New Republican claims that TikTok causes antisemitism aren’t fully supported by the survey on which they have been based.
Presidential candidate Nikki Haley, Texas Sen. Ted Cruz, Tesla CEO Elon Musk, and the GOP-led U.S. House Select Committee on the Chinese Communist Party have all referred this week to a graphic shared by a statistician and tech executive, Anthony Goldbloom, who commissioned the survey from Generation Lab, a research company that studies the views of young people.
“For every 30 minutes that someone watches TikTok every day they become 17% more antisemitic, more pro-Hamas, based on doing that,” Haley said during Wednesday’s Republican primary debate.
Her claim appeared to be based on a widely-shared graphic that purports to show an association between using TikTok and holding “anti-Israel/anti-Semitic views,” compared to users of other social media platforms. (By Haley’s literal math, if someone were 10% antisemitic before downloading the app, they would become 100% antisemitic after watching TikToks for 7 1/2 hours.)
But Generation Lab told Semafor that it didn’t conduct the analysis that went viral in the last week, create the graphic, or reach the widely shared conclusion about TikTok — it only conducted the interviews and turned over the raw survey data to Goldbloom.
And that data itself does not fully support the strong claims being made about it. The suggestion, as Goldbloom posted, that “TikTok is a meaningful driver of a surge in antisemitism,” combines anti-Israel and antisemitic sentiment, and assumes that TikTok is responsible for the difference in views, though the survey can only show a correlation.
Goldbloom confirmed he did the analysis himself, by comparing how non-users of TikTok, Instagram, and the combined audience of X and Threads answered questions about Israel and Jewish people. (Goldbloom’s graphic only mentions Meta-owned Threads in a footnote, saying it was excluded from the label because its user base was lower.)
Goldbloom told Semafor that he grouped all of the questions about Israel and Jewish people because “I certainly didn’t want to cherry pick; it’s easy to create a sensational headline picking the most sensational questions. … But maybe it was a bit of a mistake to group them.”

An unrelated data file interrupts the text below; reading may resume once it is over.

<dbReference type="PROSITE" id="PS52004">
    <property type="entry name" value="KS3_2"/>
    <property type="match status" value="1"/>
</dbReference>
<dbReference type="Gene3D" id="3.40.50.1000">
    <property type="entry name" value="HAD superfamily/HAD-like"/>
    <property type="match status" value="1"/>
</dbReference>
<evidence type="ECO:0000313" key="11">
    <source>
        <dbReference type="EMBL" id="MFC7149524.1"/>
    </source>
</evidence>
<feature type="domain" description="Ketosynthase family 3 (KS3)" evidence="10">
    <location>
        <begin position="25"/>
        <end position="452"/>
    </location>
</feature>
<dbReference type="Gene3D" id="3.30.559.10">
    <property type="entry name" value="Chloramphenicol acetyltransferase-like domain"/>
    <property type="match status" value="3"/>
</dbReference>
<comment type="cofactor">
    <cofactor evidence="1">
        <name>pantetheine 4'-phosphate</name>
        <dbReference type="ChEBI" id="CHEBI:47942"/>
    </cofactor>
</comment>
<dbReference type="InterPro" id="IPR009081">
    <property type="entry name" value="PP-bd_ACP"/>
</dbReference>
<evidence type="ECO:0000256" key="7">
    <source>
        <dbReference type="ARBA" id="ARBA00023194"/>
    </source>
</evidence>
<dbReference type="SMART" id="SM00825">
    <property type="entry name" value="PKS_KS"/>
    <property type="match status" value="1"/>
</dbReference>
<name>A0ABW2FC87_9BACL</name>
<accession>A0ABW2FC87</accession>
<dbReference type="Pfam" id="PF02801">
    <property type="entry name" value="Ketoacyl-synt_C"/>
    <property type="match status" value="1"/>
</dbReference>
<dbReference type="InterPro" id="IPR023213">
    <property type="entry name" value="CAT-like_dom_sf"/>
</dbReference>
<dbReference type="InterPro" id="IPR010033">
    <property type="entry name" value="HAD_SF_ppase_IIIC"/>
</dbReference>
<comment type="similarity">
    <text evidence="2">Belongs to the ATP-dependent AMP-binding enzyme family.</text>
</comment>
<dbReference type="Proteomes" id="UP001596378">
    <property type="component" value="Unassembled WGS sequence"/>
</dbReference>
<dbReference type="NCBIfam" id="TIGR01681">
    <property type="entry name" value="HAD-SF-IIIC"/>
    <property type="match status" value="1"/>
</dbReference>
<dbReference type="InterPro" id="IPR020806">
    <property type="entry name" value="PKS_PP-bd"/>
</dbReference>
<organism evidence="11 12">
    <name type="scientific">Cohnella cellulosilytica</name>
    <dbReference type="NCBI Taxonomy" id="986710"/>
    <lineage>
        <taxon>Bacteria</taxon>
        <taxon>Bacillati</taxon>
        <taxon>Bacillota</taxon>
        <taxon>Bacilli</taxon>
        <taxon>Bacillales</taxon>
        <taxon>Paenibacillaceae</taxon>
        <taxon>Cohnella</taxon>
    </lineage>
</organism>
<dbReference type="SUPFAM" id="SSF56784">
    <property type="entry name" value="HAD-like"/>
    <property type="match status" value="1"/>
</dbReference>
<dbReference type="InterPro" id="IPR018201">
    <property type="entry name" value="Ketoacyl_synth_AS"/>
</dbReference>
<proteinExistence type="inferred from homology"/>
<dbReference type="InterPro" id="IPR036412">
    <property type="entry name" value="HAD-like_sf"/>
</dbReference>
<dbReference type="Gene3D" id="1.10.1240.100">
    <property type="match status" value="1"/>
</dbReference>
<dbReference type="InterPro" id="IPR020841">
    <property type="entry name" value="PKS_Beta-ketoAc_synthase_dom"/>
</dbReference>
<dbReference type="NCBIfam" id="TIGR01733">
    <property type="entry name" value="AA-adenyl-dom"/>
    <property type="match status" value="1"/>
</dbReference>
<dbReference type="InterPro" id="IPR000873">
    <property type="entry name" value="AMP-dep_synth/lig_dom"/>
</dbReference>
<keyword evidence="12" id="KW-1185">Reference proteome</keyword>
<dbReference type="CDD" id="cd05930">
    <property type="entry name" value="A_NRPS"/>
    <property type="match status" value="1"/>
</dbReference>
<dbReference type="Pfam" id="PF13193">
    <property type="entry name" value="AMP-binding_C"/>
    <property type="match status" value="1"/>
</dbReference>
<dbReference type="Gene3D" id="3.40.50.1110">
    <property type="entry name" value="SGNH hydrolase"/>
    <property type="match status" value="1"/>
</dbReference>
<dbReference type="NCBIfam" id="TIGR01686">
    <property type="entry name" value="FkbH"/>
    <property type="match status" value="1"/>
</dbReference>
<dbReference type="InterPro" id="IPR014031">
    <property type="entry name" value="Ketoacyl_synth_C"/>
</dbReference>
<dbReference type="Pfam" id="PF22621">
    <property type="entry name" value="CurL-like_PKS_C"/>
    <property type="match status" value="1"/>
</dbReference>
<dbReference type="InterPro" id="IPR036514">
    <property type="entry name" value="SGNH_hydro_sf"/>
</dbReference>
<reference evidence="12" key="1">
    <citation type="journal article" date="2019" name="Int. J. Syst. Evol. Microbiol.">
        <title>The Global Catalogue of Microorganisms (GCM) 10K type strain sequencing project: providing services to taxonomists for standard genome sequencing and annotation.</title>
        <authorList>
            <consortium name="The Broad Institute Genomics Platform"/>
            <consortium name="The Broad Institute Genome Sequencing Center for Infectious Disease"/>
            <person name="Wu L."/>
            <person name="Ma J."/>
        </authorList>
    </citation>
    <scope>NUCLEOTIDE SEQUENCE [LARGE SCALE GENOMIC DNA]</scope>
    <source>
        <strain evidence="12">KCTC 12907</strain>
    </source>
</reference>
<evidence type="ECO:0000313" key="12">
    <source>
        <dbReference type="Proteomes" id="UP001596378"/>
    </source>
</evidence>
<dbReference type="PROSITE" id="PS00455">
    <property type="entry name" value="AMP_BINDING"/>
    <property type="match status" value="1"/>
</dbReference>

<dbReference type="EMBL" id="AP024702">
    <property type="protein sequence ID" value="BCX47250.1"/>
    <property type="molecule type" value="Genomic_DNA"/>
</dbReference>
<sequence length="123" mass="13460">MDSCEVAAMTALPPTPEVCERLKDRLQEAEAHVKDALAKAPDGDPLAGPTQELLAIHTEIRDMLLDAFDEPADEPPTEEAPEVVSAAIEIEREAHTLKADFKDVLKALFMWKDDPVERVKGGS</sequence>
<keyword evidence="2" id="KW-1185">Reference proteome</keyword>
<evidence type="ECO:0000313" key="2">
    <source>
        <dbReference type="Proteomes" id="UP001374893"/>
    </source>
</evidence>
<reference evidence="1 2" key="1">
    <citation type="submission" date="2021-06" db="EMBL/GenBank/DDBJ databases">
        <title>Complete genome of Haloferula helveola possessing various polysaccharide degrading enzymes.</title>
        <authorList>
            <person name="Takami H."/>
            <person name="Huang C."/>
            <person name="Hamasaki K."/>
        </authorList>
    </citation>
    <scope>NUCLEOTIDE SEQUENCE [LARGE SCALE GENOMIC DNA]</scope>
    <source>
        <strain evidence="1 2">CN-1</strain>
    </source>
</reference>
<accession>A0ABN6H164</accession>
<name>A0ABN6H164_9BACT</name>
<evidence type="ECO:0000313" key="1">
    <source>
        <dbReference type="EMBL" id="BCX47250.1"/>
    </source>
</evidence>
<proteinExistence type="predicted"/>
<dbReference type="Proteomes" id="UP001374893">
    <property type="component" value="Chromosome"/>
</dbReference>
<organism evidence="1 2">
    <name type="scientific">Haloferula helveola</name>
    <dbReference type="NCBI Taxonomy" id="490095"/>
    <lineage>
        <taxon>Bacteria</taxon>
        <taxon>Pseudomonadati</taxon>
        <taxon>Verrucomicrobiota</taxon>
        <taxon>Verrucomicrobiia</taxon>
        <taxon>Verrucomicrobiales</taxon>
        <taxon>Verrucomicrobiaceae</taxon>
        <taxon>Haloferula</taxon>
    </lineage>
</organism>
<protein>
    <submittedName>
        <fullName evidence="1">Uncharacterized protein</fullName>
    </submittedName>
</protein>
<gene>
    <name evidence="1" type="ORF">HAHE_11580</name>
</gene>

He said that the data alone doesn’t prove that TikTok is causing its users to become antisemitic, and that his statement that TikTok is “driving” hate is based on additional context, including the popularity of pro-Palestine hashtags on TikTok.
“I’m definitely making a claim,” he said, “There’s some leap, but I don’t think the leap is huge.”
In response to Haley’s remarks at the debate, TikTok said Thursday that she “references a limited survey (not a scientific study), then misstated the limited survey’s results. As we said, there’s no evidence to this claim.”
Generation Lab began fielding the survey in November, asking 1,500 Americans aged 18-29 a range of questions about their social media usage and stances on various current events.
Goldbloom’s analysis compares non-users of the platforms to users, and averages their responses to 12 survey questions about Jewish people and Israel. A “user” was defined as someone who spends at least 30 minutes a day on the platform.
An analysis of the survey’s complete raw data, obtained by Semafor, also finds that when looking solely at how platform users responded, X/Threads users were more likely than TikTok users to hold the antisemitic or anti-Israel view for each individual question about either Israel or Jewish people.
For example, about 33% of X/Threads users agreed with the statement that “Jewish people have too much power in the media,” compared with 24% of TikTok users.
And 31% of X/Threads users agreed with the statement that “Jewish people talk about the Holocaust just to further their political agenda,” compared with 23% of TikTok users.
Room for Disagreement
The fact that TikTok is run by Chinese-owned ByteDance has led to calls for it to be banned, in part over worries that China could benefit from anti-Israel and antisemitic sentiments in the U.S.
“China has a role in making the whole world talk about Israel. … The argument for banning TikTok in the U.S. doesn’t rely on Chinese efforts to foment antisemitism in the U.S. but on its broader threats to national security,” Jonah Goldberg argued in The Los Angeles Times. “But the fact that a foreign power thinks it has an interest in amplifying Jew-hatred in America should inform how we think about the issue.”